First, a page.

Presentation on theme: "Intermediate 2 Computing Computer Networking. Introduction There are four sections: 1.Network Applications 2.Network Security 3.Data Transmission 4.Network."— Presentation transcript:
Intermediate 2 Computing Computer Networking
Introduction There are four sections: 1.Network Applications 2.Network Security 3.Data Transmission 4.Network Protocols
Section 1 Network Applications
What is a Computer Network? A computer network consists of two or more computer connected to allow the sharing of expensive peripherals or data.
LANs and WANs There are two main types of computer network: A Local Area Network (LAN) is usually in a single office or building. A Wide Area Network (WAN) can be spread over a very large area and usually uses the Public Telephone Network to transfer data.
The Internet The Internet is a form of Wide Area Network It is actually a large collection of networks, or a network of networks. Internet
Accessing the Internet To access the Internet appropriate hardware, software and an Internet Service Provider (ISP) are usually required. Hardware – computer, modem or cable modem, cabling. Software – Communications software
The World Wide Web The World Wide Web (WWW) is a huge source of information stored on computers all over the world. These computers are called servers. A web browser is used to access web pages. A web browser can also often be used to access email and file transfer.
What is a Web Page? A web page is a text document formatted using special tags. A web page can include text, graphics, hyperlinks and other multimedia elements. The language used is called Hypertext Markup Language (HTML). Each tag is identified by symbols.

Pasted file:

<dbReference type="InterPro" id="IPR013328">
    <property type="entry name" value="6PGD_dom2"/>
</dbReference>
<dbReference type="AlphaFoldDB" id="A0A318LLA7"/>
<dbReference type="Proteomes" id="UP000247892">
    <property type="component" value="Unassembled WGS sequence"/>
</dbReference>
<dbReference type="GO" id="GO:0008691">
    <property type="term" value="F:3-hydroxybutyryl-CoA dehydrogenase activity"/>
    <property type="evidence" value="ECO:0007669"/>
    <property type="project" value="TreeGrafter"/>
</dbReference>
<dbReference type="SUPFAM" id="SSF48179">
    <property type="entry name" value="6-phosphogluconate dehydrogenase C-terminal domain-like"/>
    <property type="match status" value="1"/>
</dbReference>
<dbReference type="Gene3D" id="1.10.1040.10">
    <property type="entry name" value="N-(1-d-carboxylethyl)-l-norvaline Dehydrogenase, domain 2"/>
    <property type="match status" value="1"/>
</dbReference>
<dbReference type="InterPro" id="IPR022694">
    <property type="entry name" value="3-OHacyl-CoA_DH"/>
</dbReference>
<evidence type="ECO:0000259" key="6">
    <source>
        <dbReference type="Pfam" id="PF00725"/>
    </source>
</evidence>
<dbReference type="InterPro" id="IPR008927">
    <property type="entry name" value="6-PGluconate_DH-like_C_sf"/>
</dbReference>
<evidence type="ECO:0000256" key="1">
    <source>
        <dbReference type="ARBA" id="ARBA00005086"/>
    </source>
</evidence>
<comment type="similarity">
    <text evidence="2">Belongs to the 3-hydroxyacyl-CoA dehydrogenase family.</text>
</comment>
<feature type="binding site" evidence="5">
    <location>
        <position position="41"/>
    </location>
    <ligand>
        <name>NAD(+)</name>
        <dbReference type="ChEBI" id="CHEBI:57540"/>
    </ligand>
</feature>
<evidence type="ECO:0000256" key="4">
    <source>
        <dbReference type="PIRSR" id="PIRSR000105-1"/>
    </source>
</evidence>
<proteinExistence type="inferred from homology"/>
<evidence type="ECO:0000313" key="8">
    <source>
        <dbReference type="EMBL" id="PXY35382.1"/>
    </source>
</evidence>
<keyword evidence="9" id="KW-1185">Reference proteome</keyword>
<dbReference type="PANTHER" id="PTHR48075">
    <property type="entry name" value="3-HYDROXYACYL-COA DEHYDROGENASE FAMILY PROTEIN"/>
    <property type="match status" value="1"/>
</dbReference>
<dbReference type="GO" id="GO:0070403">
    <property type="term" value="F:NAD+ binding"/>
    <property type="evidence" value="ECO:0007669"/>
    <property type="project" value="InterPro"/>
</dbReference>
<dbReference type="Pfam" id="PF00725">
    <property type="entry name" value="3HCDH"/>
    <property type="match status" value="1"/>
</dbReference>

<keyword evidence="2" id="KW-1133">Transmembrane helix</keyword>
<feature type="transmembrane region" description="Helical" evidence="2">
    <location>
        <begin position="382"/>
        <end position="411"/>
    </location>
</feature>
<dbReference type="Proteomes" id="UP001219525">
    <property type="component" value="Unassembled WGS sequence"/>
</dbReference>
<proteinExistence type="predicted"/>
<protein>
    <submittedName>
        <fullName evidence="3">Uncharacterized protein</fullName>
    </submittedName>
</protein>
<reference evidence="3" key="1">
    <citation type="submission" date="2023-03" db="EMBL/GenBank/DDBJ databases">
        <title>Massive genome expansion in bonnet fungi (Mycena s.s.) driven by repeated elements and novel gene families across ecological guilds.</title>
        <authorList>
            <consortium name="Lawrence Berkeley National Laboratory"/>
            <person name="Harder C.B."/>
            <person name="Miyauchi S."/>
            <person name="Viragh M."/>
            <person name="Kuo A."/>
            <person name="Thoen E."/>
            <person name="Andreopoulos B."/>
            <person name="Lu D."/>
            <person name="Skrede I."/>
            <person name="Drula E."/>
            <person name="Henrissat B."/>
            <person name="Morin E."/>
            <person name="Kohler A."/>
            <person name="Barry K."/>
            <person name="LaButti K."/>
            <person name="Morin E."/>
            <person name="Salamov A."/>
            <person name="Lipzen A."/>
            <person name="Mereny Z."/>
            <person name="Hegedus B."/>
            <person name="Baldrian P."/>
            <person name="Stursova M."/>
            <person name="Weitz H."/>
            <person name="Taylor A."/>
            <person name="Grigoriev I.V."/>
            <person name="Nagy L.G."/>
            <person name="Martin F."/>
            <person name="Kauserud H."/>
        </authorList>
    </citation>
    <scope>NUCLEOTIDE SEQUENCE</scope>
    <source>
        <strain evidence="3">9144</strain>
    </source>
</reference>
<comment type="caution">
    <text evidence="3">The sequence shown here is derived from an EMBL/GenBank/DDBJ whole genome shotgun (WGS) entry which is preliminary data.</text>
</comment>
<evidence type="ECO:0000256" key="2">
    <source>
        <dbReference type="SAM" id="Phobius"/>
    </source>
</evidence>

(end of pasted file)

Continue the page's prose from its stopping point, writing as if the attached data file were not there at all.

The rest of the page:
Mobile Access to the Internet It is possible to gain mobile access to the Internet from some devices such as mobile phones. A special protocol called Wireless Application Protocol (WAP) is used. Mobile devices use software called a microbrowser to access specially formatted web pages.
Navigating the WWW It is possible to navigate between web pages using a number of different methods: Clicking hyperlinks Back and forward arrows in browser Entering URL in address box Using search engine
The Structure of a Web Address http://www.mysite.co.uk/help.html The protocol The domain name The pathname
Electronic Mail Electronic messages can be transferred around the world using electronic mail. Each user must have an email address and access to the Internet.
Structure of an email Address Joe.firstname.lastname@example.org User name Pronounced at Domain name
File Transfer File transfer allows files such as pictures and executable programs to be transferred electronically. The File Transfer Protocol (ftp) is the most common method of carrying out file transfer. A special program called an ftp client or a browser can be used to transfer files
E-commerce The carrying out of business or providing a service using the Internet. This includes: –e-sales –e-business –e-government –e-marketing
Advantages of e-commerce Reducing the costs of premises Speed of ordering and dispatching goods Reducing the costs of advertising Ability to order any time of day or night Reduced cost of goods
Implications of e-commerce Possible to work from home Fast ordering and delivery of goods Sharing information